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              On 08/07/2013 12:03 PM, John Allen wrote:
              >> Is there any particular reason you need to accept messages 32 GB in size?
              >>
              >>
              > Yes. We support a business that designs and manufactures packaging and
              > displays. The sort of thing you might see in the aisle of a supermarket
              > or store selling gum, personal care products. The graphics, art work
              > and design of these need to be sent to the people involved. We have
              > looked into using services like Dropbox but the problem with all of
              > these is copyright. Our customers legal eagles have advise against such
              > services as they may compromise their copyright on anything stored on
              > such services.
              >
              > OT: It is the same advice and reasoning they gave against using public
              > cloud services, some of whose terms of service essentially strip the
              > user of all copyright ownership.
              >
              >

              I don't recall email being the only alternative to public cloud file
              storage solutions.

              Set up a file server of you own and keep copyrights in house.
              32GB sized email messages is a mistake IMO.

              Mikael
            • DTNX Postmaster
              ... Have you read the documentation? I don t think you have. The smtp_tls_cert_file setting is for outgoing connections only, as in, your server sending to
              Message 6 of 16 , Aug 7, 2013
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                On Aug 7, 2013, at 12:15, John Allen <john@...> wrote:

                > On 07/08/2013 2:09 AM, DTNX Postmaster wrote:
                >> On Aug 7, 2013, at 02:32, John Allen <john@...> wrote:
                >>
                >>> root@bilbo:~# postconf -nf
                >> [snip]
                >>
                >>> smtp_tls_cert_file = /root/ssl/certs/KLaM_Mail.pem
                >>> smtp_tls_key_file = /root/ssl/private/KLaM_Mail.key
                >> http://www.postfix.org/postconf.5.html#smtp_tls_cert_file
                >>
                >> Are you sure you need those there?
                >>
                >> Have a look at your own config, and look up every setting in the
                >> documentation. Ask yourself if there are good reasons you are
                >> overriding the default, and whether your custom setting still makes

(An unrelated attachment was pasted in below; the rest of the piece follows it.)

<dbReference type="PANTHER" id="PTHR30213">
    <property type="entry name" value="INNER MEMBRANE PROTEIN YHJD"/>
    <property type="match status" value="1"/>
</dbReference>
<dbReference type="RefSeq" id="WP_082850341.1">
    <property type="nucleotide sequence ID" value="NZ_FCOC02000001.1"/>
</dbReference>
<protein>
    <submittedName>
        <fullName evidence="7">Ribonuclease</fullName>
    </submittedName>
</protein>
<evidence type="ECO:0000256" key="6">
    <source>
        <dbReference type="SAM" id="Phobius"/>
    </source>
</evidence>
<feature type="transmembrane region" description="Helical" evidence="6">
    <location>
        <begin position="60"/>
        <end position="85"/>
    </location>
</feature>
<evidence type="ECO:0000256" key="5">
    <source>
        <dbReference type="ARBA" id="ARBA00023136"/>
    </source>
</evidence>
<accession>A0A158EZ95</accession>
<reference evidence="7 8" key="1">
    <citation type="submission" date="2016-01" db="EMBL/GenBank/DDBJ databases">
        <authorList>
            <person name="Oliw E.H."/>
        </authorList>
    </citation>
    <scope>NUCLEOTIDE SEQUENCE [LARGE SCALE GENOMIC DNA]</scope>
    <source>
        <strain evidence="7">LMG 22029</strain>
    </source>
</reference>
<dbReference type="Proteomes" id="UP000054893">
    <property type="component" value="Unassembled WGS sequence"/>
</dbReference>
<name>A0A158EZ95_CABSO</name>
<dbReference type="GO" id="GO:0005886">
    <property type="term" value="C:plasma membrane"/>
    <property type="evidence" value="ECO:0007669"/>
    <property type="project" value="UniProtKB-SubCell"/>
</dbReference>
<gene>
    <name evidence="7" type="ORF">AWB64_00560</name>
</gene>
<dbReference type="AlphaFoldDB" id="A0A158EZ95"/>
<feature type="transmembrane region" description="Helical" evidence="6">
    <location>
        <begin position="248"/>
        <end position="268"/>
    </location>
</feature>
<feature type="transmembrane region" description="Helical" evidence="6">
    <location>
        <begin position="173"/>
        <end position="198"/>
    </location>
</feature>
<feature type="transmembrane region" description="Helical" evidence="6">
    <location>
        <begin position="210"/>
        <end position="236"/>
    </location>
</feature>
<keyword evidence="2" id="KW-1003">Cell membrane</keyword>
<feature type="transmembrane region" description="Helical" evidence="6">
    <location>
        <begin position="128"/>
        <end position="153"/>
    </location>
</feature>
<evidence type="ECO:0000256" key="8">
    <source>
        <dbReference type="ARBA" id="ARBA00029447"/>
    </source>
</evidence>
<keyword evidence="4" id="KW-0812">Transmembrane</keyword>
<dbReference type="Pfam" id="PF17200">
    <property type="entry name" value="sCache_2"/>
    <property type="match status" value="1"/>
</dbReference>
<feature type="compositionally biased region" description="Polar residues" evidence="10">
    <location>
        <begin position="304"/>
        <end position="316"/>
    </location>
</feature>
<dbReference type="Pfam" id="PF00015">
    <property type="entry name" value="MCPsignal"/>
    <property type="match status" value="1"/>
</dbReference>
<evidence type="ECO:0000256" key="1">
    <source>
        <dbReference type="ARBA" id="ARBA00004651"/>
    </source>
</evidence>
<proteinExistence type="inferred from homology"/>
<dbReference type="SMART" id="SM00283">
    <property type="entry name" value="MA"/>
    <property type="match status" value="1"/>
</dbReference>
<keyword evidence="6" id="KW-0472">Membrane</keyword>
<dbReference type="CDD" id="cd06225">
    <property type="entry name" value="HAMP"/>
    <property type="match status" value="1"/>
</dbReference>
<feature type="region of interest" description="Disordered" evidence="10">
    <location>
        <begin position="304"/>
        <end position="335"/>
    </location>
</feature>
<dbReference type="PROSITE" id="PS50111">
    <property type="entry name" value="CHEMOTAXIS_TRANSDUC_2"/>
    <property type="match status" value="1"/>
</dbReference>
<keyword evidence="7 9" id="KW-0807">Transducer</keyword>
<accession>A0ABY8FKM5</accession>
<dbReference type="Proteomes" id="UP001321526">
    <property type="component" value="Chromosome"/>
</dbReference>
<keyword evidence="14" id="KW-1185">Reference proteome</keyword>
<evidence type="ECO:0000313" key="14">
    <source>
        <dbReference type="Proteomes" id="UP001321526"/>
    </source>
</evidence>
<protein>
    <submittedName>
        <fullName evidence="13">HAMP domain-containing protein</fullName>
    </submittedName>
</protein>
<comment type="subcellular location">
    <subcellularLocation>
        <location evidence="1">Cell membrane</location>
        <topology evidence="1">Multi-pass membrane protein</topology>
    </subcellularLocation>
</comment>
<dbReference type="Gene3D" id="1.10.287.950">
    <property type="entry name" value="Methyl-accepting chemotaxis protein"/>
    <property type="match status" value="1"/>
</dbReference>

>> sense given the recommendations from the documentation.
                >>
                > I am not sure. One of the problems we have is that a many of our clients work force are "road warriors". While SASL allows us to confirm who is calling it does not protect the content from snooping, whereas TLS does. As some of the Far eastern countries are not averse to pilfering ideas we think this is worth while. However, suggestions for alternatives are welcome.

                Have you read the documentation? I don't think you have. The
                'smtp_tls_cert_file' setting is for outgoing connections only, as in,
                your server sending to other servers.

                Has nothing to do with road warriors, and unless you have an upstream
                relay that requires a client certificate to send mail, you should
                probably stick with the recommended defaults.

                Mvg,
                Joni
              • Thomas Harold
                ... Or implement a version control system (such as subversion) that communicates over HTTPS or SSH. We find it works better for road-warriors because only the
                Message 7 of 16 , Aug 7, 2013
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                  On 8/7/2013 7:09 AM, Mikael Bak wrote:
                  >
                  > I don't recall email being the only alternative to public cloud file
                  > storage solutions.
                  >
                  > Set up a file server of you own and keep copyrights in house.
                  > 32GB sized email messages is a mistake IMO.
                  >

                  Or implement a version control system (such as subversion) that
                  communicates over HTTPS or SSH. We find it works better for
                  road-warriors because only the file differences get transmitted and
                  faster because they're working on local copies of the files.
                • DTNX Postmaster
                  ... And they are regularly sending you files, via e-mail, up to 32 GB in size? Attachments that are larger than, say, 1 GB? Does the sending mail server allow
                  Message 8 of 16 , Aug 7, 2013
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                    On Aug 7, 2013, at 12:03, John Allen <john@...> wrote:

                    > On 07/08/2013 1:49 AM, DTNX Postmaster wrote:
                    >> On Aug 7, 2013, at 02:32, John Allen <john@...> wrote:
                    >>
                    >>> root@bilbo:~# postconf -nf
                    >> [snip]
                    >>
                    >>> message_size_limit = 34359738368
                    >> Compare this to ours;
                    >>
                    >> ==
                    >> $ /usr/sbin/postconf -nf |grep message_size_limit